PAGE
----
They rejected him in 2008 and 2012, but Iowa Republican caucus-goers may finally be ready to embrace Mitt Romney as their presidential nominee.
According to a new USA Today/ Suffolk University poll, 35 percent of registered Republicans and Republican-leaning independents in Iowa would vote for Romney in the 2016 GOP caucus if given the opportunity to do so.
The pollsters initially gave the voters a list of a dozen potential 2016 Republican candidates, not including Romney. Asked to name their first choice, 13 percent said former Arkansas Gov. Mike Huckabee (who won the 2008 GOP caucuses). Another 11 percent named New Jersey Gov. Chris Christie, while 9 percent chose Texas Gov. Rick Perry and 7 percent chose former Florida Gov. Jeb Bush.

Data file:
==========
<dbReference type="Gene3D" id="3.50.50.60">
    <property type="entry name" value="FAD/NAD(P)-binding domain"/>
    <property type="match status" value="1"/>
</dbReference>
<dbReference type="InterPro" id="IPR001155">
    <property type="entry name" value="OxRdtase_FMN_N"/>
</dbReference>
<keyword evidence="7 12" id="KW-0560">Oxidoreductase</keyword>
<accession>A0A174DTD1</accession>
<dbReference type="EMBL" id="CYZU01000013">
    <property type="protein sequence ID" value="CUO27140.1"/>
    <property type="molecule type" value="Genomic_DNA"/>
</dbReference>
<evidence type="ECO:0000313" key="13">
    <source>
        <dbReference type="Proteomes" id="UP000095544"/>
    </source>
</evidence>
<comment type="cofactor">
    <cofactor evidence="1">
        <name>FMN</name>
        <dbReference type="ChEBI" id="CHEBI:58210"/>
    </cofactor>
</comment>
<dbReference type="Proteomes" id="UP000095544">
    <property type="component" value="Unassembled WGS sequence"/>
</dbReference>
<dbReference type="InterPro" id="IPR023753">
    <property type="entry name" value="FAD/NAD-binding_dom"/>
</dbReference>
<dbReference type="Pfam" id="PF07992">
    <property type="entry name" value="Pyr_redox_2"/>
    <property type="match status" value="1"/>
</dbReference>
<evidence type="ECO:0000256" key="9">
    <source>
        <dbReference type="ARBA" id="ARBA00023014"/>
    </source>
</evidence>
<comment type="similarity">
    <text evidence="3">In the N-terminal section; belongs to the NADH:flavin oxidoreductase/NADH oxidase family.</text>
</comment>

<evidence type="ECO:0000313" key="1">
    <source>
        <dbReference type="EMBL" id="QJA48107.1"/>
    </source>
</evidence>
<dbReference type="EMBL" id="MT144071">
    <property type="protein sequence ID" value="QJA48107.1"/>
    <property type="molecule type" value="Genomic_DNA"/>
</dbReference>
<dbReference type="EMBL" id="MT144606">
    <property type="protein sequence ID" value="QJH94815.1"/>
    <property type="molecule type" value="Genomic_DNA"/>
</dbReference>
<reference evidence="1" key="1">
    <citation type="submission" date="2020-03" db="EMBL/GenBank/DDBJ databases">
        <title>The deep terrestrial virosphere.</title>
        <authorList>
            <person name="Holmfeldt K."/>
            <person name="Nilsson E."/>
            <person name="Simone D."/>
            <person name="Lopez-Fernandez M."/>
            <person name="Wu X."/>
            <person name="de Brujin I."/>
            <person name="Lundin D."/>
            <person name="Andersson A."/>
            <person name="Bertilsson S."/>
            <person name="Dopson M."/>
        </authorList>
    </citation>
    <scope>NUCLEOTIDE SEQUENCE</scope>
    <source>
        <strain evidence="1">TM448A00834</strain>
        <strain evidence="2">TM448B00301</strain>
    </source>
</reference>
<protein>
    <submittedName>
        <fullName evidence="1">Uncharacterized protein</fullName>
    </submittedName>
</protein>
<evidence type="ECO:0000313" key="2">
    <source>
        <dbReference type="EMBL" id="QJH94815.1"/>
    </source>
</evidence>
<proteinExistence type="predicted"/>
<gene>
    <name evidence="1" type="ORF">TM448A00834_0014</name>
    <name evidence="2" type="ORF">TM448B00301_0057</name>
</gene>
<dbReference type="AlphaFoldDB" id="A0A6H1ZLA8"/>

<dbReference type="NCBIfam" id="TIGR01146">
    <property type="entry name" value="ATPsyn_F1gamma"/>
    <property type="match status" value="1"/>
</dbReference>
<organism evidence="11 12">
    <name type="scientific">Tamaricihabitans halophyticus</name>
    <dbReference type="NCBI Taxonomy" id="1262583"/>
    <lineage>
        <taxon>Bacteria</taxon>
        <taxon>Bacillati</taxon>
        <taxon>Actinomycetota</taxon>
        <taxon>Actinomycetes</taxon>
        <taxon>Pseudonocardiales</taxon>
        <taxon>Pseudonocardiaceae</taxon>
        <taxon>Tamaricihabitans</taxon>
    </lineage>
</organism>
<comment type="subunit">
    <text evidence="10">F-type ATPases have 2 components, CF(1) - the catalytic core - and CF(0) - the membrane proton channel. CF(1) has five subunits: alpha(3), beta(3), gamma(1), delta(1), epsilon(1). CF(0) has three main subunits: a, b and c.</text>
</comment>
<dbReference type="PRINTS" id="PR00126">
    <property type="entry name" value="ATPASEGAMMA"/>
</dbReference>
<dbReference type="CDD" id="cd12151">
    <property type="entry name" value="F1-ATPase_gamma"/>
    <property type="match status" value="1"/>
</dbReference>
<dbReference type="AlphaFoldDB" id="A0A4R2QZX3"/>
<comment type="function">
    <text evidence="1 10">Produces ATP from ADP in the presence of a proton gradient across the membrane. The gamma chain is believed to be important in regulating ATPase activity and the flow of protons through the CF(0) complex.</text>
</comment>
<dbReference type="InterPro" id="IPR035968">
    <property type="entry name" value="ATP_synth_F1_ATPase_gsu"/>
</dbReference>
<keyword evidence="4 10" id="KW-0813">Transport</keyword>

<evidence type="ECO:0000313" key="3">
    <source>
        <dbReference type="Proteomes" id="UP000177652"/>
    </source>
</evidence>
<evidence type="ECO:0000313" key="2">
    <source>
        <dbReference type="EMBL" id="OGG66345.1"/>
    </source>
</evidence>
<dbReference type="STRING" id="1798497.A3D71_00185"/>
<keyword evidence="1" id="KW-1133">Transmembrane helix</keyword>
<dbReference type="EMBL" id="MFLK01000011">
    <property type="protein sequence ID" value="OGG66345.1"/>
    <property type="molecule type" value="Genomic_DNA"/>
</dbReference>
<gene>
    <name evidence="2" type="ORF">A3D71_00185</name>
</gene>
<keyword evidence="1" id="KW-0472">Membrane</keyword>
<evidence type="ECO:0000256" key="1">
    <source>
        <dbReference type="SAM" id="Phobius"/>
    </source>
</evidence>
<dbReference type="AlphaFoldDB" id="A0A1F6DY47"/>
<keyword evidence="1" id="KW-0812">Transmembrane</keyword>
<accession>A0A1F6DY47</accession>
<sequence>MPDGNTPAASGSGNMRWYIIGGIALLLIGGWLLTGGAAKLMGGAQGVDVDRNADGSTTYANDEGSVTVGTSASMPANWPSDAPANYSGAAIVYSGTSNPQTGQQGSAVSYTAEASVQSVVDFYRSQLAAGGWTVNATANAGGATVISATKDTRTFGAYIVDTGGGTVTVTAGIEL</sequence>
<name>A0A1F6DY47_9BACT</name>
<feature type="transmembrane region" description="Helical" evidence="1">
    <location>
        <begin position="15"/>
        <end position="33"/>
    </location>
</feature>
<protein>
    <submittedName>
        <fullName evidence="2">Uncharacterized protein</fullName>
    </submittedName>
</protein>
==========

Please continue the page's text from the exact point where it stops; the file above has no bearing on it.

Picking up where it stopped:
Then the pollsters asked if they would change their pick if Romney's name were added to the list, and 35 percent opted for Romney. With Romney's name in the mix, about 9 percent stuck with Huckabee, while 6 percent stayed with Christie. Former Sen. Rick Santorum, who won the 2012 caucuses, earned about 6 percent as well.
Romney recently said that while it's very unlikely he'd run for president again, he can't completely rule it out.
Among Democratic voters in Iowa, former Secretary of State Hillary Clinton is the most popular potential 2016 nominee, winning 66 percent support. Sen. Elizabeth Warren of Massachusetts garnered 10 percent, while Vice President Joe Biden received 8 percent support.
The survey, conducted Aug. 23-26, has a 6.83-point margin of error for the subset of Republican voters, and it has a 7.09-point margin of error for the Democratic subset.